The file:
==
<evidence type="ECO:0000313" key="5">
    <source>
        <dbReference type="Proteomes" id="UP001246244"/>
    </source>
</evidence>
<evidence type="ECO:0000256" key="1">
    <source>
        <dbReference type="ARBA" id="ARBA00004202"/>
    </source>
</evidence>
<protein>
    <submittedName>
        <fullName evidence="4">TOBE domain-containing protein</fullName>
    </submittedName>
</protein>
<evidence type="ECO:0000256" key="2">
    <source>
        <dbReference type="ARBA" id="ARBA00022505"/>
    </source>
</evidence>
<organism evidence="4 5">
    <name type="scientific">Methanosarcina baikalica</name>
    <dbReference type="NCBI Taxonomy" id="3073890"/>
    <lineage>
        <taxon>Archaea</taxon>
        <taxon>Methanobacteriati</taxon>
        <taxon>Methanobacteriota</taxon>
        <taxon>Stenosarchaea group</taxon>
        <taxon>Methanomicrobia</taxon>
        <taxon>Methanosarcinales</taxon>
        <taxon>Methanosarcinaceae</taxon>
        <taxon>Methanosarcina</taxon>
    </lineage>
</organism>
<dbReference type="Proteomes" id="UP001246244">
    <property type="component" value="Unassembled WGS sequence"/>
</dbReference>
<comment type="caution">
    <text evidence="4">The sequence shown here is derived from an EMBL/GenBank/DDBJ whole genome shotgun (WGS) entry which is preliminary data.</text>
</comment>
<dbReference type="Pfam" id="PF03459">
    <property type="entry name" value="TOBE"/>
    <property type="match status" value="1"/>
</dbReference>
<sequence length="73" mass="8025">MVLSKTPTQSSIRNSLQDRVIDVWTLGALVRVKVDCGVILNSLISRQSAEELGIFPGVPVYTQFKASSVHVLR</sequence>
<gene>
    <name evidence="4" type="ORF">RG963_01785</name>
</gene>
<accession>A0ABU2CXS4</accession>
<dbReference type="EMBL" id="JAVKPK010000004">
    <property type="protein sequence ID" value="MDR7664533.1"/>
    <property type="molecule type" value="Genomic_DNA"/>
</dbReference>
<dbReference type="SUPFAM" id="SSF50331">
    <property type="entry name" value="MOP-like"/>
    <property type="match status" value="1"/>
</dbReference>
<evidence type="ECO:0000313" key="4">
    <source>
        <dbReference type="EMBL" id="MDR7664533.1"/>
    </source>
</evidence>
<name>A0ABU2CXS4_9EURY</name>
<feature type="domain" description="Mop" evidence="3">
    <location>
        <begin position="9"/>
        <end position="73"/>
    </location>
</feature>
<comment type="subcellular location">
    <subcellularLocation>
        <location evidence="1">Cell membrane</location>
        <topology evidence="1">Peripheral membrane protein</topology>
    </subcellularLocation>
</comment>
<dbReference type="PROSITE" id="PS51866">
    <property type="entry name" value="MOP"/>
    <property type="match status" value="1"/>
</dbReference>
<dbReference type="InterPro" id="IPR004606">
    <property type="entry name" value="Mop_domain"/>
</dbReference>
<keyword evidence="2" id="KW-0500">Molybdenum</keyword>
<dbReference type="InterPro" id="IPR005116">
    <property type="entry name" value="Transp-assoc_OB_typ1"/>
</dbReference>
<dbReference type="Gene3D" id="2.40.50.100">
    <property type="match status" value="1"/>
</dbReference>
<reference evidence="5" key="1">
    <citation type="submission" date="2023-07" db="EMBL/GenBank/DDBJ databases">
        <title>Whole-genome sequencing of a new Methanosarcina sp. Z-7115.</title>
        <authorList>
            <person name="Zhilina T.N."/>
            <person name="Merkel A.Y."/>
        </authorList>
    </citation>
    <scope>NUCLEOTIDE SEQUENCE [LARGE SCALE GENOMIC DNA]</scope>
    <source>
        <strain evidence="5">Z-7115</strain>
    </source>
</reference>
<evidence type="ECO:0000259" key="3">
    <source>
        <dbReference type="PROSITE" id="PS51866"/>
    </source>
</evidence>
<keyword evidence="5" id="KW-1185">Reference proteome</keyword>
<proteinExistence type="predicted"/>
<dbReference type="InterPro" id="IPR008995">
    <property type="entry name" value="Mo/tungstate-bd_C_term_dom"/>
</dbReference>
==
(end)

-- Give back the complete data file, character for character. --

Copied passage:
<evidence type="ECO:0000313" key="5">
    <source>
        <dbReference type="Proteomes" id="UP001246244"/>
    </source>
</evidence>
<evidence type="ECO:0000256" key="1">
    <source>
        <dbReference type="ARBA" id="ARBA00004202"/>
    </source>
</evidence>
<protein>
    <submittedName>
        <fullName evidence="4">TOBE domain-containing protein</fullName>
    </submittedName>
</protein>
<evidence type="ECO:0000256" key="2">
    <source>
        <dbReference type="ARBA" id="ARBA00022505"/>
    </source>
</evidence>
<organism evidence="4 5">
    <name type="scientific">Methanosarcina baikalica</name>
    <dbReference type="NCBI Taxonomy" id="3073890"/>
    <lineage>
        <taxon>Archaea</taxon>
        <taxon>Methanobacteriati</taxon>
        <taxon>Methanobacteriota</taxon>
        <taxon>Stenosarchaea group</taxon>
        <taxon>Methanomicrobia</taxon>
        <taxon>Methanosarcinales</taxon>
        <taxon>Methanosarcinaceae</taxon>
        <taxon>Methanosarcina</taxon>
    </lineage>
</organism>
<dbReference type="Proteomes" id="UP001246244">
    <property type="component" value="Unassembled WGS sequence"/>
</dbReference>
<comment type="caution">
    <text evidence="4">The sequence shown here is derived from an EMBL/GenBank/DDBJ whole genome shotgun (WGS) entry which is preliminary data.</text>
</comment>
<dbReference type="Pfam" id="PF03459">
    <property type="entry name" value="TOBE"/>
    <property type="match status" value="1"/>
</dbReference>
<sequence length="73" mass="8025">MVLSKTPTQSSIRNSLQDRVIDVWTLGALVRVKVDCGVILNSLISRQSAEELGIFPGVPVYTQFKASSVHVLR</sequence>
<gene>
    <name evidence="4" type="ORF">RG963_01785</name>
</gene>
<accession>A0ABU2CXS4</accession>
<dbReference type="EMBL" id="JAVKPK010000004">
    <property type="protein sequence ID" value="MDR7664533.1"/>
    <property type="molecule type" value="Genomic_DNA"/>
</dbReference>
<dbReference type="SUPFAM" id="SSF50331">
    <property type="entry name" value="MOP-like"/>
    <property type="match status" value="1"/>
</dbReference>
<evidence type="ECO:0000313" key="4">
    <source>
        <dbReference type="EMBL" id="MDR7664533.1"/>
    </source>
</evidence>
<name>A0ABU2CXS4_9EURY</name>
<feature type="domain" description="Mop" evidence="3">
    <location>
        <begin position="9"/>
        <end position="73"/>
    </location>
</feature>
<comment type="subcellular location">
    <subcellularLocation>
        <location evidence="1">Cell membrane</location>
        <topology evidence="1">Peripheral membrane protein</topology>
    </subcellularLocation>
</comment>
<dbReference type="PROSITE" id="PS51866">
    <property type="entry name" value="MOP"/>
    <property type="match status" value="1"/>
</dbReference>
<dbReference type="InterPro" id="IPR004606">
    <property type="entry name" value="Mop_domain"/>
</dbReference>
<keyword evidence="2" id="KW-0500">Molybdenum</keyword>
<dbReference type="InterPro" id="IPR005116">
    <property type="entry name" value="Transp-assoc_OB_typ1"/>
</dbReference>
<dbReference type="Gene3D" id="2.40.50.100">
    <property type="match status" value="1"/>
</dbReference>
<reference evidence="5" key="1">
    <citation type="submission" date="2023-07" db="EMBL/GenBank/DDBJ databases">
        <title>Whole-genome sequencing of a new Methanosarcina sp. Z-7115.</title>
        <authorList>
            <person name="Zhilina T.N."/>
            <person name="Merkel A.Y."/>
        </authorList>
    </citation>
    <scope>NUCLEOTIDE SEQUENCE [LARGE SCALE GENOMIC DNA]</scope>
    <source>
        <strain evidence="5">Z-7115</strain>
    </source>
</reference>
<evidence type="ECO:0000259" key="3">
    <source>
        <dbReference type="PROSITE" id="PS51866"/>
    </source>
</evidence>
<keyword evidence="5" id="KW-1185">Reference proteome</keyword>
<proteinExistence type="predicted"/>
<dbReference type="InterPro" id="IPR008995">
    <property type="entry name" value="Mo/tungstate-bd_C_term_dom"/>
</dbReference>